Search for "New France"

Displaying 181-200 of 5379 results
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Christian Calon

Calon, Christian. Composer, b Marseilles, France, 5 Sep 1950. He settled in Montreal in 1966. Self-taught for the most part, he did a year of graduate studies in computer music at McGill University and has also been influenced by his compatriot, friend, and mentor Francis Dhomont.

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Hortense Gordon

Hortense Gordon, painter (born 24 November 1886 in Hamilton, ON; died 6 November 1961 in Hamilton). Hortense Gordon was one of two female founding members of the Ontario-based group of abstract artists known as Painters Eleven.

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Marie-Joseph Angélique

Marie-Joseph Angélique (born circa 1705 in Madeira, Portugal; died 21 June 1734 in Montréal, QC). Angélique was an enslaved Black woman owned by Thérèse de Couagne de Francheville in Montréal. In 1734, she was charged with arson after a fire leveled Montréal’s merchants' quarter. It was alleged that Angélique committed the act while attempting to flee her bondage. She was convicted, tortured and hanged. While it remains unknown whether or not she set the fire, Angélique’s story has come to symbolize Black resistance and freedom.

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Timothy Findley

Timothy Findley, OC, O Ont, writer, actor, playwright (born 30 October 1930 in Toronto; died 20 June 2002 in Brignoles, France).

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Robert Charbonneau

Robert Charbonneau, journalist, writer (b at Montréal 3 Feb 1911; d at St-Jovite, Qué 26 June 1967). Because of Charbonneau's work, French Canadian literature, particularly the novel, underwent a profound transformation.

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Jean-Pierre Pinson

Jean-Pierre Pinson. Musicologist, teacher, flutist, b Orléans, France, 12 Dec 1943; L LITT (Poitiers) 1967; Certificate in musicology (Poitiers) 1977, MA musicology (Montreal) 1977, PH D musicology (Montreal) 1981.

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François de Laval

François de Laval, first bishop of Québec (born François-Xavier de Montmorency-Laval de Montigny on 30 April 1623 in Montigny-sur-Avre, France; died 6 May 1708 in Québec).

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French Language in Canada

French is one of Canada’s two official languages. Although every province in Canada has people whose mother tongue is French, Québec is the only province where speakers of French are in the majority. In 2011, 7,054,975 people in Canada (21 per cent of the country’s population) had French as their mother tongue.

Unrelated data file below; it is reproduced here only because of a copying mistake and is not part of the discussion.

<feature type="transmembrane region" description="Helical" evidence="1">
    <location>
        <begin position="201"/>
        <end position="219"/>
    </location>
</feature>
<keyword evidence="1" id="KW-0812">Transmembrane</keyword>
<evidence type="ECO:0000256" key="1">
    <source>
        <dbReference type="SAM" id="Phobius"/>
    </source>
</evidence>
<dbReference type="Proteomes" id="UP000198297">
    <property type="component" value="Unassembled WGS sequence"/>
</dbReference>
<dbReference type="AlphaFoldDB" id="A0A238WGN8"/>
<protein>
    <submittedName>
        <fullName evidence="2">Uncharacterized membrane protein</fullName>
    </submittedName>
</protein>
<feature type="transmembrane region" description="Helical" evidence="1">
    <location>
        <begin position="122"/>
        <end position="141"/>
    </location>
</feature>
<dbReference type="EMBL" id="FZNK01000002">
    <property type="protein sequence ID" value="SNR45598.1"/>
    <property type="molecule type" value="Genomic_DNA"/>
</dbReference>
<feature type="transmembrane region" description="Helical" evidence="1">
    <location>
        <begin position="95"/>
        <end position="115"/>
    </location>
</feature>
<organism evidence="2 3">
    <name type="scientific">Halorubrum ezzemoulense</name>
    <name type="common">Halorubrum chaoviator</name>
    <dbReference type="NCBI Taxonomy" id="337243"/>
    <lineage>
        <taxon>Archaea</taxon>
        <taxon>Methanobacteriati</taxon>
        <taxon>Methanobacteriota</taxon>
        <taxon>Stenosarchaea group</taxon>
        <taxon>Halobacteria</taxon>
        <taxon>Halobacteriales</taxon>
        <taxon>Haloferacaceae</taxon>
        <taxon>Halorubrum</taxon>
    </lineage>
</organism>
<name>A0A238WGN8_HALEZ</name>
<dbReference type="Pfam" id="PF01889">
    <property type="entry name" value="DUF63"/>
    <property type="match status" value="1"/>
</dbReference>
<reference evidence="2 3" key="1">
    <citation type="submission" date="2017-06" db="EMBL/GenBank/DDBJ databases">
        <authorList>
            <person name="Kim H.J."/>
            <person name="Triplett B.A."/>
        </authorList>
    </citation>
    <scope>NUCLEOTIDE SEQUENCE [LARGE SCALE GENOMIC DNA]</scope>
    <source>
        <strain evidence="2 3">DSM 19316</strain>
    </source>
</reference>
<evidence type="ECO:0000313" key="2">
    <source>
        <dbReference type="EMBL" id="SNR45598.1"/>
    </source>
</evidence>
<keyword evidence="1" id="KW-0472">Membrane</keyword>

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Jacques Marquette

Jacques Marquette, Jesuit priest, missionary, explorer (b at Laon, France 10 June 1637; d at the mouth of a river later called the Père Marquette R, Mich 18 May 1675).

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Louis-Antoine de Bougainville

Louis-Antoine de Bougainville, Comte de Bougainville, soldier, sailor (b at Paris, France 12 Nov 1729; d there 20 Aug 1811). After studying law and mathematics, he published a Traité de calcul intégral (1754-56) and was elected to the Royal Society (London).

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Richard Verreau

Richard Verreau (Verreault). Tenor, b Château-Richer, near Québec City, 1 Jan 1926, d 6 Jul 2005. Verreau began singing in his parish church. After winning a Québec Symphony Orchestra competition for young artists he decided in 1945 to enter Laval University.

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Kenneth Gilbert

Kenneth Gilbert, OC, RSC,  harpsichordist, organist, musicologist, teacher (born 16 December 1931 in Montreal, QC; died 15 April 2020 in Quebec City, QC). Hon D MUS (McGill) 1981. 

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William Tritt

William Tritt. Pianist, teacher, b Pointe-Claire (Montreal) 27 Dec 1951, d Montreal 23 Oct 1992; B MUS (Montreal) 1969, M MUS (Montreal) 1969.

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Charles Dutoit

Charles Dutoit, conductor (b at Lausanne, Switzerland, 7 Oct 1936). He received his musical education (in violin, viola, piano, percussion, composition and orchestral conducting) at the conservatories of Lausanne and Geneva, where he obtained a premier prix in conducting in 1958.